Pillsbury House Theatre’s production of Marcus Gardley’s the road weeps, the well runs dry is officially up and running: veteran director Marion McClinton has been enlisted at the helm, for a late-fall opening, and casting has already begun.
McClinton, who is extremely well-regarded both locally and nationally, couldn’t be happier about his newest challenge. “I’m involved because I love working at Pillsbury House. I get to do the plays I want to do,” he says.
“I cut my teeth working with August Wilson and Kia Corthron,”says McClinton. The two playwrights are very intense people about their own work, and their language is quite particular and provocative, according to McClinton. These experiences taught him the value of honoring the playwright’s vision of their own work on the stage.
The director has been connected with Marcus Gardley and his work for some time now, having most recently worked with him on a production of his play The House That Will Not Stand at the New York Stage and Film Company in Poughkeepsie, New York. McClinton says, “I think Marcus is an important playwright because he has the same blend of poetry and prose in his plays that Toni Morrison has in her works.”
As for the content and style of the play, McClinton asserts that they are bound to dazzle audiences. The road weeps… is very exciting rhythmically. It’s like working inside bop and gospel at the same time. I first heard it at a reading at Penumbra Theatre [in St. Paul], and I was blown away by the poetry of the language and the ending. I had not felt that way since I first heard a reading of August Wilson’s Joe Turner’s Come and Gone,” he says.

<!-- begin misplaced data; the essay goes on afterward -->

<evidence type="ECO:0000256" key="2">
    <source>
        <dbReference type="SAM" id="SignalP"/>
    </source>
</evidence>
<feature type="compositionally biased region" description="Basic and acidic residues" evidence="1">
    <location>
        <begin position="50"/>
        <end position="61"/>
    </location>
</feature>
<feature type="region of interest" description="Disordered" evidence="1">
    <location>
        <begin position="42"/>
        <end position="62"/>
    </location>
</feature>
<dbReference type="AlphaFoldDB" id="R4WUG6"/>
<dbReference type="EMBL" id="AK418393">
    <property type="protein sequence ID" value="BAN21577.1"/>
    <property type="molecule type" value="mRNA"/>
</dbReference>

“Then there is also the story of the play. It takes place in a time when Black survivors of the Civil War were trying to build a community for themselves. But then, you have the Native community there, too. This is a story that has not yet been attempted on stage,” says McClinton.
Pillsbury House Theatre is known in the Twin Cities for tackling works by contemporary authors that bring disparate communities together. Therefore, this play about “mixing” –and the way these two cultures mix—is ideally suited to the Pillsbury House Theatre mission. Along those lines, they’ll begin a dialogue between these two communities on August 23, in the very first week of rehearsal, with an invited Town Hall meeting with the artist where academics and community can hear some of the play and discuss the issues together. There will also be a pre-show discussion October 13th with the four artistic directors who have championed this play. Pillsbury expects this to be of particular interest to the theater community in the Twin Cities.
As for what McClinton can contribute to these important up-and-coming voices, he says, “I’m 58. I want to be a part of this next wave as much as possible, but I’m a little old. It will be someone else who will be able to carry them home. This has been my life’s work, to work with Black playwrights. It’s why I’m here.”